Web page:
Finding the right question, setting the objectives and determining the rules together constitute the first phase in decision making. They find the problem. The next phase is analyzing the problem: classifying and finding the facts.
It is necessary to classify the problem order to know who must make the decision, who must be consulted in making it and who must be informed. Without prior classification, the effectiveness of the ultimate decision is seriously endangered for classification alone can show who has to do what in order to convert the decision into effective action.
The principles of classification have been discussed. There are four: the futurity of the decision (the time span for which it commits the business to a course of action and the speed with which the decision can be reversed); the impact of the decision on other areas and functions: the number of qualitative considerations that enter into it: and the uniqueness or periodicity of the decision. This classification alone can insure that a decision really contributes to the whole business rather than solves an immediate or local problem at the expense of the whole. For the classification proposed sorts out problems according to their correlation both with over all business goals and with the goals of the component that the individual manager runs. It forces the manager to see his own problem from the point of view of the enterprise.
Get the facts is the first commandment in most texts on decision making. But this cannot be done until the problem has first been defined and classified. Until then, no one knows the facts, one can only know data. Definition and classification determine which data are relevant, that is the fact. They enable the manager to dismiss the merely interesting but irrelevant. They enable him to say what of the information is valid and what is misleading.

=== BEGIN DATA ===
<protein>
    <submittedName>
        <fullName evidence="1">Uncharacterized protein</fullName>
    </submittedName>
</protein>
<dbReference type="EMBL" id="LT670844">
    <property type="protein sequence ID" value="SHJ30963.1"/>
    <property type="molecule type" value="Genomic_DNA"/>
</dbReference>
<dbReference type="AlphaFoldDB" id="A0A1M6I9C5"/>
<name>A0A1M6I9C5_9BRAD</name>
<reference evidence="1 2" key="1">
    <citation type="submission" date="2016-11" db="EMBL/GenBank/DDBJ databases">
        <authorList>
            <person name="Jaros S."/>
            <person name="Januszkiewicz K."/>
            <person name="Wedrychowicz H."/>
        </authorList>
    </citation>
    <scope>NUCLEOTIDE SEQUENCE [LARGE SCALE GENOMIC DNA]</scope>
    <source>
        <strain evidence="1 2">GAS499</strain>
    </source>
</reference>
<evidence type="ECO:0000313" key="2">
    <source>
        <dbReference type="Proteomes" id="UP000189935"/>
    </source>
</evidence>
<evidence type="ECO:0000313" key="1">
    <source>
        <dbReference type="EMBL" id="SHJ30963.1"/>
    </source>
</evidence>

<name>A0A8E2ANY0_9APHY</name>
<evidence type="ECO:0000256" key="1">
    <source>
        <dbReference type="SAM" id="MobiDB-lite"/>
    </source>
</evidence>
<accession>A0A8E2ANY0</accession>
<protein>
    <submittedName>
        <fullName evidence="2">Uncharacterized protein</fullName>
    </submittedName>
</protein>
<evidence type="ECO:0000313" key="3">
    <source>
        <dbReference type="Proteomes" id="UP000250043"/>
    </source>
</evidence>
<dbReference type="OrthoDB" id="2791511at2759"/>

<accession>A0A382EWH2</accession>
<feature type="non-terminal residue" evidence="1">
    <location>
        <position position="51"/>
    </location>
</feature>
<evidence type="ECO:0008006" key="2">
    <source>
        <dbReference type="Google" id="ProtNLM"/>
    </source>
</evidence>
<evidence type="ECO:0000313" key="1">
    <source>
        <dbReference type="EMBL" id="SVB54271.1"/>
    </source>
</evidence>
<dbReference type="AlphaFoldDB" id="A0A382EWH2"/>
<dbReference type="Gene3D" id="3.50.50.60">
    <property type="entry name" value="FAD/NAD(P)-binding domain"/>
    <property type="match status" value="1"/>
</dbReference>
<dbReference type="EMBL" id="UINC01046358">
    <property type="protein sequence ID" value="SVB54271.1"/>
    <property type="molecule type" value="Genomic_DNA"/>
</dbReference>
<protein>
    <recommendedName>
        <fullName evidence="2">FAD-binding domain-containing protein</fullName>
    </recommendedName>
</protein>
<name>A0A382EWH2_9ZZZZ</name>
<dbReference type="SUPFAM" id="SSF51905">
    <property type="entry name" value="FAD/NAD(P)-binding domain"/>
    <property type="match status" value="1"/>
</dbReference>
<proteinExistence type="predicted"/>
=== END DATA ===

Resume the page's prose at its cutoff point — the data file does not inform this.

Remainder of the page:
In getting the facts the manager has to ask: What information do I need for this particular decision? He has to decide how relevant and how valid is data in his possession. He has to determine what additional information he needs and do whatever is necessary to get it.
These are to mechanical jobs. The information itself needs skillful and imaginative analysis. It must be scrutinized for underlying patterns which might indicate that the problem has been wrongly defined or wrongly classified. In other words, getting the facts is only part of the job. Using the information as a means to test the validity of the whole approach is at least as important.
A monthly trade magazine found itself in financial difficulties. The problem was defined as one of advertising rates. But analysis of the fast and figures showed something no one at the magazine had ever suspected: whatever success the magazine had had was a source of news for its subscribers. The subscribers were over supplied with weighty monthlies; they lacked a smaller news publication and valued the particular magazine the more it closer to came to a news magazine in format and editorial content. As a result of this analysis of readership figures the whole problem was defined: How can we become a news magazine? And the solution was: by becoming a weekly. It was the right solution too, as the magazine’s subsequent success showed.
The manager will never be able to get all the facts he should have. Most decisions have to be based on incomplete knowledge — either because the information is not available or because it would cost too much in time and money to get it. To make a sound decision, it is not necessary to have all the facts, but it is necessary to know what formation is lacking in order to judge how much of a risk the decision involves, as well as the degree of precision and rigidity that the proposed course of action can afford. There is nothing more treacherous or more common than the attempt to take precise decisions on the basis of coarse and incomplete information. When information is unobtainable guesses have to be made. And only subsequent events can show whether these guesses were justified or not. To the decision making manager applies the old saying of doctors. The best doctor is not the man who makes the largest number of correct diagnoses, but the man who can spot early, and correct right away, his own mistaken diagnosis. To do this, however, the manager must know lack of information has forced him to guess. He must define the unknown.